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Should Canada offer merit pay to teachers? Add to ...

Many proposals would link teachers' incentives to students' performances in standardized tests, but that is already the subject of criticism among educators, both for its potentially distorting effects on curriculum and classroom time and for its exclusive interest in certain subjects - math and science, for example, rather than drama or music.

How, too, would bonuses reflect the fact that subjects are interrelated - that a strong English teacher, for instance, makes a contribution to how well students learn math? Research also shows that good teachers tend to bring up the level of all teachers in a school. As Mr. Phillips says, merit pay may make them less likely to share best practices.

"There is so much more that goes on in classrooms, day in and day out, than simply standardized-test scores," says Sam Hammond, president of the Elementary Teachers' Federation of Ontario. "There are so many different inequities for teachers that could come out of it that it's unthinkable, quite frankly."

"It's a very challenging program to implement," says Susan Moore Johnson, a professor at the Harvard Graduate School of Education who has been studying merit pay for two decades.

She is not sure that more cash makes better teachers. "Fundamentally there's a questionable assumption at the heart of it, and that is that teachers will respond to sums of money, which often are relatively small, and that they will work both harder and more effectively."

Merit pay for teachers is not a new idea - it comes up every few decades when politicians become freshly worried about school performance. It has been a bigger issue in the U.S., where teachers receive far lower salaries than their Canadian counterparts. The last time it was seriously advanced in Canada was in Ontario under Conservative premier Mike Harris, but it was opposed by a teachers union already embittered by other education cuts, and never went anywhere.

Surveys show, though, that the next generation of teachers finds the idea more palatable. Dr. Johnson credits this in part to changes in the labour market: In the 1960s, pay was standardized in education to prevent discrimination against a largely female (and, in the U.S., minority-heavy) workforce.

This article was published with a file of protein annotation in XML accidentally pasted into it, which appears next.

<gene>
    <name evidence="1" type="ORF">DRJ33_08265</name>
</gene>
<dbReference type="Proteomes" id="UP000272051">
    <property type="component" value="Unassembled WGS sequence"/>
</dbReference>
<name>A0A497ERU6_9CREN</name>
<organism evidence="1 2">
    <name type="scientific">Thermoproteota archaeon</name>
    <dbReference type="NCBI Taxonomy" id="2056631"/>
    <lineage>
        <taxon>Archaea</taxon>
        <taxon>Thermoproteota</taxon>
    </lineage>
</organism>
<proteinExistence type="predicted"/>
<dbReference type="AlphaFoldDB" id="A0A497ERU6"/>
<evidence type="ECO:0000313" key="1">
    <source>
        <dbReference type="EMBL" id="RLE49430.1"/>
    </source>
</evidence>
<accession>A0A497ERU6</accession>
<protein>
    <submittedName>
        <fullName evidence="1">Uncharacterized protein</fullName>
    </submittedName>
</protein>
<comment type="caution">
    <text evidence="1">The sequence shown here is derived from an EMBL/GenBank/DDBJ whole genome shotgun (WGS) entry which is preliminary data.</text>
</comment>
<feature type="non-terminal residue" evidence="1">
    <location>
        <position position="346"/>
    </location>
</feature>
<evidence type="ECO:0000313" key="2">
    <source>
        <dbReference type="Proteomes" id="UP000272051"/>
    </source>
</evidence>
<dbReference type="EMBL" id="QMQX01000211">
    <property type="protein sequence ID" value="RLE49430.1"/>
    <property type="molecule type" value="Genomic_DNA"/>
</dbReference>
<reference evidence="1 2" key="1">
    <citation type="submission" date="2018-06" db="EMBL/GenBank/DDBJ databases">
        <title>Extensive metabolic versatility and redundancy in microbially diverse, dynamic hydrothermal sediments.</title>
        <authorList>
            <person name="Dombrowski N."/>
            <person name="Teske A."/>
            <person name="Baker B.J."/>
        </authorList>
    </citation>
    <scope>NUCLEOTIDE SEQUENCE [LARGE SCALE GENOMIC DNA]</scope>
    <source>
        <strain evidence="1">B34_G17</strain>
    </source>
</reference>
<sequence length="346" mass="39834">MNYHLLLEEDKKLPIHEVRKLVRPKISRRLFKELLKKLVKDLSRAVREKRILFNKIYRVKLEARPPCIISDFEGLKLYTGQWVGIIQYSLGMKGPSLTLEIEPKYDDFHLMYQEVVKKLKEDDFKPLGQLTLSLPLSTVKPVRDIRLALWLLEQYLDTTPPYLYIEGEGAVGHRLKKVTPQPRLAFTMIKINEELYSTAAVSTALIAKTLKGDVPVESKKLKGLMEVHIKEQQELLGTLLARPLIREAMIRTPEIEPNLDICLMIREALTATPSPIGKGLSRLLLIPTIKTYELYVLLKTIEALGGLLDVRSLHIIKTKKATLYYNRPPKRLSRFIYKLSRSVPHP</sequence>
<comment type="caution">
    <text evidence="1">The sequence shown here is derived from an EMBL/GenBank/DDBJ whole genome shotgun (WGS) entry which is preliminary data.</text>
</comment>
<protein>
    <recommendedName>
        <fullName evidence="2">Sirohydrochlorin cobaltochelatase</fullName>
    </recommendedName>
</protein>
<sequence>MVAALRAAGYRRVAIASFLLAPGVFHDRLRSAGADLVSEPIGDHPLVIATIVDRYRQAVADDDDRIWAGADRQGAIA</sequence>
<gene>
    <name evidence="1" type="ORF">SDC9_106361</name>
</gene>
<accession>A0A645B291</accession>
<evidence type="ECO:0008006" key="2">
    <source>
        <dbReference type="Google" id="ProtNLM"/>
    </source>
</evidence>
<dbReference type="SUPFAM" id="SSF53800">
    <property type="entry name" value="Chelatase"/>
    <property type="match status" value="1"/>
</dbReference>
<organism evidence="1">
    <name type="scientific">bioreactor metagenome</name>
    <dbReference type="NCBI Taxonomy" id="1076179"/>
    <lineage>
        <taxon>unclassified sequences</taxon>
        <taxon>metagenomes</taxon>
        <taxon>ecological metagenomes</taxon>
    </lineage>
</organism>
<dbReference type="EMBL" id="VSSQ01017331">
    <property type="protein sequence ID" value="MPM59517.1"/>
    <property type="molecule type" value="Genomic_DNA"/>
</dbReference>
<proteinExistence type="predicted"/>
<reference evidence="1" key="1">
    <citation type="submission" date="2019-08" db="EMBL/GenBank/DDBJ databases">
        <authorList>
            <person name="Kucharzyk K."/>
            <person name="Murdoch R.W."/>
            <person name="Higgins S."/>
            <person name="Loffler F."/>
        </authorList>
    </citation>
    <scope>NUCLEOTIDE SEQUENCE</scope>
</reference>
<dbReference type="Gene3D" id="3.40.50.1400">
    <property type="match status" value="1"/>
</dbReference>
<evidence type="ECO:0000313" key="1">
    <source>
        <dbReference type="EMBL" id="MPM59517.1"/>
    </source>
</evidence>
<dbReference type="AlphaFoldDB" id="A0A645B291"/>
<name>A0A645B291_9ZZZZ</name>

"Now," she says, "people who are becoming teachers can work in other fields and know that other fields operate differently with pay - their friends get huge pay raises, and pay is more important in society.

"And I think there's just more sense that it wouldn't be a bad thing, if it were well done."

But the experiments don't always produce clear results: In Denver, teachers who opted in to a merit-pay program did raise students' performance, but they were also likely better teachers who knew they could get bonuses. And in one program in Texas, student performance didn't improve with merit pay - though research suggests that program didn't work because it distributed small bonuses among about 70 per cent of teachers in participating schools.

OVER THE NEXT HORIZON

While the idea, as Dr. Johnson puts it, "may not be ready for prime time," she points out that statistical methods of determining effective teachers have improved vastly in the past 10 years. One popular concept is to track student progress in a teacher's class over three years, using forms of standardized testing that can adjust for variables such as socio-economic status.

While such a system may identify the best teachers, it doesn't show less-successful educators ways to improve. Other merit-pay systems use a combination of testing and classroom evaluation, sometimes by independent observers rather than the principal.

Dr. Jackson insists that with the right data and expert analysis, it is possible to discern a good teacher clearly from a bad one (although many school districts don't have the funds, expertise or even data to do it properly). In particular, he proposes students' gains as a good measure - that is, tracking how much students improve over the course of the year. Research has found that teachers with poor skills may bring their students up only half a grade; the best teachers can advance their classes by more than a year and a half.

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